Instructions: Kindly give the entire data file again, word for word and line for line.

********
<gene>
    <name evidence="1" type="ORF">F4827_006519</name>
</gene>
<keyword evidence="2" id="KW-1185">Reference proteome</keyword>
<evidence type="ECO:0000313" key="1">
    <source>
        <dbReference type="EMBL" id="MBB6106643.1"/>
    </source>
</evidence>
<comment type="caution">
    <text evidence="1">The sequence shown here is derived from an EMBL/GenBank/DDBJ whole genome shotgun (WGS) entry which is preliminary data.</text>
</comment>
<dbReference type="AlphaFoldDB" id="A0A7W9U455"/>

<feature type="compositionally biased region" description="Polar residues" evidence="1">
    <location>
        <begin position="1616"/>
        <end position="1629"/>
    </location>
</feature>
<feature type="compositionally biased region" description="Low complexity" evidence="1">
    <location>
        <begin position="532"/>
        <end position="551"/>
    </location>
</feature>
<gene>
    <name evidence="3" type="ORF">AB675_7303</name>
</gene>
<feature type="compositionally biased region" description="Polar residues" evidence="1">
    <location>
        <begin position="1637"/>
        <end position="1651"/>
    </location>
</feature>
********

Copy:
<gene>
    <name evidence="1" type="ORF">F4827_006519</name>
</gene>
<keyword evidence="2" id="KW-1185">Reference proteome</keyword>
<evidence type="ECO:0000313" key="1">
    <source>
        <dbReference type="EMBL" id="MBB6106643.1"/>
    </source>
</evidence>
<comment type="caution">
    <text evidence="1">The sequence shown here is derived from an EMBL/GenBank/DDBJ whole genome shotgun (WGS) entry which is preliminary data.</text>
</comment>
<dbReference type="AlphaFoldDB" id="A0A7W9U455"/>

<feature type="compositionally biased region" description="Polar residues" evidence="1">
    <location>
        <begin position="1616"/>
        <end position="1629"/>
    </location>
</feature>
<feature type="compositionally biased region" description="Low complexity" evidence="1">
    <location>
        <begin position="532"/>
        <end position="551"/>
    </location>
</feature>
<gene>
    <name evidence="3" type="ORF">AB675_7303</name>
</gene>
<feature type="compositionally biased region" description="Polar residues" evidence="1">
    <location>
        <begin position="1637"/>
        <end position="1651"/>
    </location>
</feature>